The Roman Catholic Diocese of Nice is a diocese of the Latin Rite of the Roman Catholic church in France. The diocese comprises the Départment of Alpes-Maritimes. The diocese is a suffragan of the archdiocese of Marseille. The current bishop is Louis Albert Joseph Roger Sankalé, appointed in 2005. By tradition, Nice was evangelized by St. Barnabas, sent by St. Paul, or else by St. Mary Magdalen, St. Martha, and St. Lazarus. St. Bassus, a martyr under Emperor Decius, is believed to have been the first Bishop of Nice. The See of Nice in Roman Gallia Narbonensis existed in 314, since the bishop sent delegates to the Council of Arles in that year.
The first bishop historically known is Amantius, who attended the Council of Aquileia in 381. Cimiez, near Nice, had also an episcopal see around 260, held in the middle of the fifth century by St. Valerianus; a papal rescript of St. Leo the Great, issued after 450 and confirmed by pope Saint Hilarus in 465, united the sees of Nice and Cimiez. This newly-formed see remained a suffragan of Embrun up to the French Revolution. St. Anselm, a former monk of Lérins, is mentioned as Bishop of Nice (1100–07).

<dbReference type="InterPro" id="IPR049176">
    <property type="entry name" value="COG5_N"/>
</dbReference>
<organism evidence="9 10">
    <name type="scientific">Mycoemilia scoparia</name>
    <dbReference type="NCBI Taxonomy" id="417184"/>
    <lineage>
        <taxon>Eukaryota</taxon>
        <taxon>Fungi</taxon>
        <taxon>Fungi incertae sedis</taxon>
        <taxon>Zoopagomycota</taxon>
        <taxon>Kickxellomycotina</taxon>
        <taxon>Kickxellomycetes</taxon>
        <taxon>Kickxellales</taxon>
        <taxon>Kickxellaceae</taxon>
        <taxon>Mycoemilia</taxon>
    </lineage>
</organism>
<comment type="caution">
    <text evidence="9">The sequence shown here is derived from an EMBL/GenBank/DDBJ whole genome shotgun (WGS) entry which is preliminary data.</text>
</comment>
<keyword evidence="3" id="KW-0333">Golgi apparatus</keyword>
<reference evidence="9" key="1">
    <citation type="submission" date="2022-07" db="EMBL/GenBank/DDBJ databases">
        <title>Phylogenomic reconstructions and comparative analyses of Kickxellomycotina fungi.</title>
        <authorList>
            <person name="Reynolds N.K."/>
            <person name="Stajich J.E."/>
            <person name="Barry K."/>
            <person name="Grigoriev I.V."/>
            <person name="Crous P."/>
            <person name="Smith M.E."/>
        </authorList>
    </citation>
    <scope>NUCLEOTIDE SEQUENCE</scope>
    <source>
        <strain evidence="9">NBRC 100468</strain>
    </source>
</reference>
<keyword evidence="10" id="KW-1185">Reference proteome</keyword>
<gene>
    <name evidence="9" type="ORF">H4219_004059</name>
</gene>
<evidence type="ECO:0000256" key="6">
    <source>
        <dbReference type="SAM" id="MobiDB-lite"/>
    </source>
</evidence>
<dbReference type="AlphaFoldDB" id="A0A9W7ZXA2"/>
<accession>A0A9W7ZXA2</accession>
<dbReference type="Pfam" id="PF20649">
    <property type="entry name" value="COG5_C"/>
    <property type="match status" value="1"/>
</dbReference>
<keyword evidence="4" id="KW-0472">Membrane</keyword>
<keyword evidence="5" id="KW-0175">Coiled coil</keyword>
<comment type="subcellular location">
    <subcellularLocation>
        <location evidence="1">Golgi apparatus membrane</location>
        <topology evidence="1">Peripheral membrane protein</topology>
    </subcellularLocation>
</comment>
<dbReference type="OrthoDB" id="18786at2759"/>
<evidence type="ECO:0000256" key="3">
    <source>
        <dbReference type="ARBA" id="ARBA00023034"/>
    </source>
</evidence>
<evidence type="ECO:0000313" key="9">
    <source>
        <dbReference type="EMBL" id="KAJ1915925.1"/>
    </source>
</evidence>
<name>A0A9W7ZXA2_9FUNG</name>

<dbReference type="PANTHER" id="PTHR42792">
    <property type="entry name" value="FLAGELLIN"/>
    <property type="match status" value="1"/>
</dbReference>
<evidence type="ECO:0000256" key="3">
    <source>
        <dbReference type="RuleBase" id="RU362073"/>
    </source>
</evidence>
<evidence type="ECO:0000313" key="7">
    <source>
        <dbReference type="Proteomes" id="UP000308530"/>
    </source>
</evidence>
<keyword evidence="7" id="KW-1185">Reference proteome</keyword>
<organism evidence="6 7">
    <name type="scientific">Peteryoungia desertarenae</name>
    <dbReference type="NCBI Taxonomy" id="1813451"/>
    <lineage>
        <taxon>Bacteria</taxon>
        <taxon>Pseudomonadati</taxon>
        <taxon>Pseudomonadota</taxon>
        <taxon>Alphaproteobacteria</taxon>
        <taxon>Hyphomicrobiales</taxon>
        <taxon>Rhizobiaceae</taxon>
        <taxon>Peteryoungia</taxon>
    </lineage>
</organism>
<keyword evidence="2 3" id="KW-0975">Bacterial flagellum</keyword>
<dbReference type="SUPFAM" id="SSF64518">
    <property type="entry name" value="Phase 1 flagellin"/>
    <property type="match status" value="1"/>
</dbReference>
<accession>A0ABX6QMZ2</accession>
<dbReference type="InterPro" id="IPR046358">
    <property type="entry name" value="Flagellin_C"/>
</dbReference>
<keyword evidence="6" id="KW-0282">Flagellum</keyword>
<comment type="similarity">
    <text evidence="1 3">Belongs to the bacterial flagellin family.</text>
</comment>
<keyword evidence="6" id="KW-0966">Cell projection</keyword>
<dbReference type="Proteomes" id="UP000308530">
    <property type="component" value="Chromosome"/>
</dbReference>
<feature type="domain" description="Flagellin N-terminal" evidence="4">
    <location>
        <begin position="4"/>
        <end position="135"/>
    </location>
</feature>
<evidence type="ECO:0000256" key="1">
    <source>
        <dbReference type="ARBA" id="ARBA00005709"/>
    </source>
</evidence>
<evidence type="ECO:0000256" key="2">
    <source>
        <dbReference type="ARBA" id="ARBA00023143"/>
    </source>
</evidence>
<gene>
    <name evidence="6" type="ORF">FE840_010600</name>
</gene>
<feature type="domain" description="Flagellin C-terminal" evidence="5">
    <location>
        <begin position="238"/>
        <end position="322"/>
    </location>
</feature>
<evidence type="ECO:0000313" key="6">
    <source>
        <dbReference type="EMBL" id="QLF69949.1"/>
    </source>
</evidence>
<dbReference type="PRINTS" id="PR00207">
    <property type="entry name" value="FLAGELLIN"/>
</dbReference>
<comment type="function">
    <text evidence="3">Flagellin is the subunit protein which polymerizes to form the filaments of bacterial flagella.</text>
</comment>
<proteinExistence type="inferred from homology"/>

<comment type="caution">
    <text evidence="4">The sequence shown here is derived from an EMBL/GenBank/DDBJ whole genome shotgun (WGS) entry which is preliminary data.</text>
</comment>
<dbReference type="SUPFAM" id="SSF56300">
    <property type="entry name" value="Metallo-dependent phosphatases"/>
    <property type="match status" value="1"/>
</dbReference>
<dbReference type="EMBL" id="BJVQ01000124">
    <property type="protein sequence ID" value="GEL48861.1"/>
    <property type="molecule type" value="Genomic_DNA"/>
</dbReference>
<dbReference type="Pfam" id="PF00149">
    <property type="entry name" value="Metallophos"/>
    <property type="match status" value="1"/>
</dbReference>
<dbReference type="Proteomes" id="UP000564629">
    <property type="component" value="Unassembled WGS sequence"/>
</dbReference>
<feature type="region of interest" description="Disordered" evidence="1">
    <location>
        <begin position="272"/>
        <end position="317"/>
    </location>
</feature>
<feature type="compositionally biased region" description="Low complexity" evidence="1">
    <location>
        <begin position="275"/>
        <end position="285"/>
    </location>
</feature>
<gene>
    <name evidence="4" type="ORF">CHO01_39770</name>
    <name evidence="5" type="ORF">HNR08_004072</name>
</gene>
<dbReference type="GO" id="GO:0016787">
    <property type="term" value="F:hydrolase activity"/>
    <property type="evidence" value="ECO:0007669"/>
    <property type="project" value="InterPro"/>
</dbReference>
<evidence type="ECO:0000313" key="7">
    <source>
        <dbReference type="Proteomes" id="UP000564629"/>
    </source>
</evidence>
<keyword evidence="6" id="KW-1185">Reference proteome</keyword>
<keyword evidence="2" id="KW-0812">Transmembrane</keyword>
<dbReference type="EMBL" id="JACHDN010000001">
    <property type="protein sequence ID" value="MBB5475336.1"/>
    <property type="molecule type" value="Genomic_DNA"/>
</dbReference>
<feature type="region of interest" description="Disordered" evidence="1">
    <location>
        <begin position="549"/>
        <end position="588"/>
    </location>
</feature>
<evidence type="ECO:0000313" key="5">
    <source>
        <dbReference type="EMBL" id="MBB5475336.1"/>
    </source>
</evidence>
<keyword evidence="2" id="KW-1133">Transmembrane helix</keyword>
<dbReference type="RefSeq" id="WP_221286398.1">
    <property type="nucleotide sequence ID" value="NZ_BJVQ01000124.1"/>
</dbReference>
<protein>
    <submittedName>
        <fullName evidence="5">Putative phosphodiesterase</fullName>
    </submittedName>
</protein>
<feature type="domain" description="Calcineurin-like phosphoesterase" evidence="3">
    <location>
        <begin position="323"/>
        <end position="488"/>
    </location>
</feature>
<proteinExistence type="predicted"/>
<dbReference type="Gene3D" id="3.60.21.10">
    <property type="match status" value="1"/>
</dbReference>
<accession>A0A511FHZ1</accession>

Bishops of Nice bore the title of Counts of Drap, making them prince-bishops, since the donation of property situated at Drap, made in 1073 by Pierre, Bishop of Vaison, a native of Nice, to Raymond I, its bishop, and to his successors. Charlemagne, when visiting Cimiez (devastated by the Lombards in 574), caused St. Syagrius to build on its ruins the monastery of St. Pontius, the largest Alpine abbey of the Middle Ages. The diocese was re-established by the Concordat of 1801 as suffragan of Aix. While the Countship of Nice from 1818 to 1860 was part of the Sardinian States, the see became a suffragan of Genoa. When Nice was annexed to France in 1860, certain parts which remained Italian were cut off from it and added to the Diocese of Vintimille. In 1862 the diocese was again a suffragan of Aix. The arrondissement of Grasse was separated from the Diocese of Fréjus in 1886, and given to Nice which since unites the three former diocese of Nice, diocese of Grasse and diocese of Vence.